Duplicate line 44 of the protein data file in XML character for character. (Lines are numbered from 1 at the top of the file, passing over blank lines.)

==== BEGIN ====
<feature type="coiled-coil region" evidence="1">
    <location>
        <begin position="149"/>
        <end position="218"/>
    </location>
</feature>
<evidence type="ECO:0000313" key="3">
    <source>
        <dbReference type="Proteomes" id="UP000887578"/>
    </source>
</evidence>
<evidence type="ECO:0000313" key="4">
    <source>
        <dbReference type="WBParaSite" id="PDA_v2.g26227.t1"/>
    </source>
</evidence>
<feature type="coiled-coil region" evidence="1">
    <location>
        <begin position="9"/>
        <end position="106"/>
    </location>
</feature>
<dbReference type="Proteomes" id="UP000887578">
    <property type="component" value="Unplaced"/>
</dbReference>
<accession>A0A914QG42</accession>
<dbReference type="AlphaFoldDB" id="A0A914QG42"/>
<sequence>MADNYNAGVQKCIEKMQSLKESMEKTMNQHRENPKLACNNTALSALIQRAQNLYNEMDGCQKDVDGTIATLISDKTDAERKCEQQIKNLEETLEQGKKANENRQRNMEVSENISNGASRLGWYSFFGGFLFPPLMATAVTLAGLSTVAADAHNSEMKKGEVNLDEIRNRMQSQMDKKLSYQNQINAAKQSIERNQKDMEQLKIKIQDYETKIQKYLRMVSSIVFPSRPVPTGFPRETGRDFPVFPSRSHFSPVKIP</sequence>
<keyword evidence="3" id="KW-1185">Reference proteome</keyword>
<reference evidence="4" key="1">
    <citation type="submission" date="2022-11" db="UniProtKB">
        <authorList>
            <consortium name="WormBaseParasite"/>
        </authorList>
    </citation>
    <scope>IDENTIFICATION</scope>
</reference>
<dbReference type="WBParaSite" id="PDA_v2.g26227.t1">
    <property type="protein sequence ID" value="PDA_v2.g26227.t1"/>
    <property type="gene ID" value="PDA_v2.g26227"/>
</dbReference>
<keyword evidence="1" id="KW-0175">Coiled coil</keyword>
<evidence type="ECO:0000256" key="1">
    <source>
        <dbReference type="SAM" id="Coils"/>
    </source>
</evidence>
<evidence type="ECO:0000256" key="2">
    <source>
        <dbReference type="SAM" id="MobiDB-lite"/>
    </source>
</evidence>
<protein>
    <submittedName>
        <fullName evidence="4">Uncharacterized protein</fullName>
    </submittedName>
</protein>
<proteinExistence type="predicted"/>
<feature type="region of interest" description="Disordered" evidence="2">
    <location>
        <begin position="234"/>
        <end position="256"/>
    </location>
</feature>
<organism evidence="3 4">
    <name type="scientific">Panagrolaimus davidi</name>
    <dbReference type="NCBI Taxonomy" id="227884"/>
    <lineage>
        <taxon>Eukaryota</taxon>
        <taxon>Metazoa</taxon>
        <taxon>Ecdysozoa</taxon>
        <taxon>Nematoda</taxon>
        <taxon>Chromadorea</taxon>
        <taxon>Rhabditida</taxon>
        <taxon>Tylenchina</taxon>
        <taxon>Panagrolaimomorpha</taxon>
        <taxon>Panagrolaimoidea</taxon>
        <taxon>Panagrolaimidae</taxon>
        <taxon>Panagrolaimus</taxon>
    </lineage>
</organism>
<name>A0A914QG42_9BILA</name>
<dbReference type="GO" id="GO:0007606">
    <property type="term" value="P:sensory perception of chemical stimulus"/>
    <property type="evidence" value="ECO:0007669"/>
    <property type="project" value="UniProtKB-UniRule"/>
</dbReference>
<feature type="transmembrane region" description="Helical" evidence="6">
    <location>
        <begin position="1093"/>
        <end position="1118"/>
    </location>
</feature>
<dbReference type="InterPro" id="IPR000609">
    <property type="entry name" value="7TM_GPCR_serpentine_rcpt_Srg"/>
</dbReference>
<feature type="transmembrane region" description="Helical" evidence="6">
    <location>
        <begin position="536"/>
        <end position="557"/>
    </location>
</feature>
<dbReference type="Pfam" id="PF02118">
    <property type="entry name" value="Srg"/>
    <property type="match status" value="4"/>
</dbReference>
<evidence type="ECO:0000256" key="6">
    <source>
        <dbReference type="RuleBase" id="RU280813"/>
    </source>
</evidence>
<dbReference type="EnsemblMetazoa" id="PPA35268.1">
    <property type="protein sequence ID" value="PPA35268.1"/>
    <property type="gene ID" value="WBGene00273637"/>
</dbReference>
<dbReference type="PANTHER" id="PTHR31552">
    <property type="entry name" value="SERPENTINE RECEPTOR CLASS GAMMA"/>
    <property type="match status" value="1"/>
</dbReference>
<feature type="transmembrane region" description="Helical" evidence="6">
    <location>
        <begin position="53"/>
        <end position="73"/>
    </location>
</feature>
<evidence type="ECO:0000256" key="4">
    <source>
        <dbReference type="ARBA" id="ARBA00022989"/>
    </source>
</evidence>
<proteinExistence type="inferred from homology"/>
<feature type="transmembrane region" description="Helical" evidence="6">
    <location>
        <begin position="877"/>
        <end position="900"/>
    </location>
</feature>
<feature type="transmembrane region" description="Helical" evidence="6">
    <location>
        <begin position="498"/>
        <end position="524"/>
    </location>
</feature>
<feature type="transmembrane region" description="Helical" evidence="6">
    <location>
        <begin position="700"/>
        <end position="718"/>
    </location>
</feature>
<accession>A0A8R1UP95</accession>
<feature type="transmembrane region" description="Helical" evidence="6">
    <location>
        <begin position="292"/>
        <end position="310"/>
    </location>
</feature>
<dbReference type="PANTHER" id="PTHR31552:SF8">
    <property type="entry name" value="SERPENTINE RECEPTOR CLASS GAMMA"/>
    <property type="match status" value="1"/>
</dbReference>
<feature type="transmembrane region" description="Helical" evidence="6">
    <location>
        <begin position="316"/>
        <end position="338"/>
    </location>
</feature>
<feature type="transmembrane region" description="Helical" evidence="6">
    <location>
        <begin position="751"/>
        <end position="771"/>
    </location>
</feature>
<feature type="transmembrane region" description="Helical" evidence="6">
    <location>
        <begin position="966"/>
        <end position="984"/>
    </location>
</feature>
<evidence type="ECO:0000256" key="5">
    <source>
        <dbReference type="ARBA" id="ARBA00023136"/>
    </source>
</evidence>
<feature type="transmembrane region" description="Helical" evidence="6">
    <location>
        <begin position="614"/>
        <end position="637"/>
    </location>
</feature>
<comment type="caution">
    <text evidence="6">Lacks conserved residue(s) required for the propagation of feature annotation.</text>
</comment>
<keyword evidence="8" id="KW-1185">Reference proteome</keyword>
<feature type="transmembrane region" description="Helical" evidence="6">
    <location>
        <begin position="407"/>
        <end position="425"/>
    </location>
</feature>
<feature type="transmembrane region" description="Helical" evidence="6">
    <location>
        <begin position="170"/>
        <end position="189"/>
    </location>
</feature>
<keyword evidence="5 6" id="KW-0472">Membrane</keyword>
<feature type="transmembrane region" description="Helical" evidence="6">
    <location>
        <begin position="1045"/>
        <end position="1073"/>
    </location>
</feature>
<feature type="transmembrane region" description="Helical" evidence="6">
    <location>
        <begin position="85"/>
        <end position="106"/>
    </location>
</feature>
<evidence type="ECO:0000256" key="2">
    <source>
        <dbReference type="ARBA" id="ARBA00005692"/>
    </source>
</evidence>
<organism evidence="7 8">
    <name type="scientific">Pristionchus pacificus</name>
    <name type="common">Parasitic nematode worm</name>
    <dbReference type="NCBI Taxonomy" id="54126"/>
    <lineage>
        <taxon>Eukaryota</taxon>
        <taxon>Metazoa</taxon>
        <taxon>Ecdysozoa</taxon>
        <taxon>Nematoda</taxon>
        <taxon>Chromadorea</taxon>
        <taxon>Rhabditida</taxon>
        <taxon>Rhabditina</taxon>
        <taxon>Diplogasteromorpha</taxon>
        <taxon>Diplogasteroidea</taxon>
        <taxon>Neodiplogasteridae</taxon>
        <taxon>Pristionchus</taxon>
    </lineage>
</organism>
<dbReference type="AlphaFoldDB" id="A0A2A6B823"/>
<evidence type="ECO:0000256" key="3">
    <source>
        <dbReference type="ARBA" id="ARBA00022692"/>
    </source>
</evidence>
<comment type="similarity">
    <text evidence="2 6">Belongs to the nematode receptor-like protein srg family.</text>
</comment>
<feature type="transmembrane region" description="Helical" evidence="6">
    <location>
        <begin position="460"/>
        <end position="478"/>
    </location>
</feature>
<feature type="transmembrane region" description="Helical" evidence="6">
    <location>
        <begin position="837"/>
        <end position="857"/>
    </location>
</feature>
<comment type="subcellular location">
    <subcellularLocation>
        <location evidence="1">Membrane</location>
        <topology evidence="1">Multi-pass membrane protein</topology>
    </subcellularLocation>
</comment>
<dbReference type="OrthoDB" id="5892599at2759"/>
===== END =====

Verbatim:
    <source>